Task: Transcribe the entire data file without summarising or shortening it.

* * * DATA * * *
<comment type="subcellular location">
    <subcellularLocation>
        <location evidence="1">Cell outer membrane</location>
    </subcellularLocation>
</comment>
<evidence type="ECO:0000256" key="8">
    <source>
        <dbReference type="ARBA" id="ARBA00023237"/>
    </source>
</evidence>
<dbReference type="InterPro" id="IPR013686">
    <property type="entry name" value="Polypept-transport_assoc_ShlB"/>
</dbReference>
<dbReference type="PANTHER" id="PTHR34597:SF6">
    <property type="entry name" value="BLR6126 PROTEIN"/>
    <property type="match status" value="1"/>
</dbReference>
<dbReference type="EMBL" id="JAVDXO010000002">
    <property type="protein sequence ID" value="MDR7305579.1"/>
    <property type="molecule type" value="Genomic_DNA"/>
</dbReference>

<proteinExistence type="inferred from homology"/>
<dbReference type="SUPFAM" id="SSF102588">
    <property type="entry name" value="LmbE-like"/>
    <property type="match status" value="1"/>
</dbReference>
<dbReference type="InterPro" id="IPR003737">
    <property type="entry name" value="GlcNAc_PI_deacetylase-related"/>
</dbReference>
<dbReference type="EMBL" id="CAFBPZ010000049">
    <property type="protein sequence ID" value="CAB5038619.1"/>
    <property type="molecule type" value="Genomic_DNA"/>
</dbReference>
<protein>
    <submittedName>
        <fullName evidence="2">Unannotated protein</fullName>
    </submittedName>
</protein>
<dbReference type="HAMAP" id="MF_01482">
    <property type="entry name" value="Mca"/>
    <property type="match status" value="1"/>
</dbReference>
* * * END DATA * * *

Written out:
<comment type="subcellular location">
    <subcellularLocation>
        <location evidence="1">Cell outer membrane</location>
    </subcellularLocation>
</comment>
<evidence type="ECO:0000256" key="8">
    <source>
        <dbReference type="ARBA" id="ARBA00023237"/>
    </source>
</evidence>
<dbReference type="InterPro" id="IPR013686">
    <property type="entry name" value="Polypept-transport_assoc_ShlB"/>
</dbReference>
<dbReference type="PANTHER" id="PTHR34597:SF6">
    <property type="entry name" value="BLR6126 PROTEIN"/>
    <property type="match status" value="1"/>
</dbReference>
<dbReference type="EMBL" id="JAVDXO010000002">
    <property type="protein sequence ID" value="MDR7305579.1"/>
    <property type="molecule type" value="Genomic_DNA"/>
</dbReference>

<proteinExistence type="inferred from homology"/>
<dbReference type="SUPFAM" id="SSF102588">
    <property type="entry name" value="LmbE-like"/>
    <property type="match status" value="1"/>
</dbReference>
<dbReference type="InterPro" id="IPR003737">
    <property type="entry name" value="GlcNAc_PI_deacetylase-related"/>
</dbReference>
<dbReference type="EMBL" id="CAFBPZ010000049">
    <property type="protein sequence ID" value="CAB5038619.1"/>
    <property type="molecule type" value="Genomic_DNA"/>
</dbReference>
<protein>
    <submittedName>
        <fullName evidence="2">Unannotated protein</fullName>
    </submittedName>
</protein>
<dbReference type="HAMAP" id="MF_01482">
    <property type="entry name" value="Mca"/>
    <property type="match status" value="1"/>
</dbReference>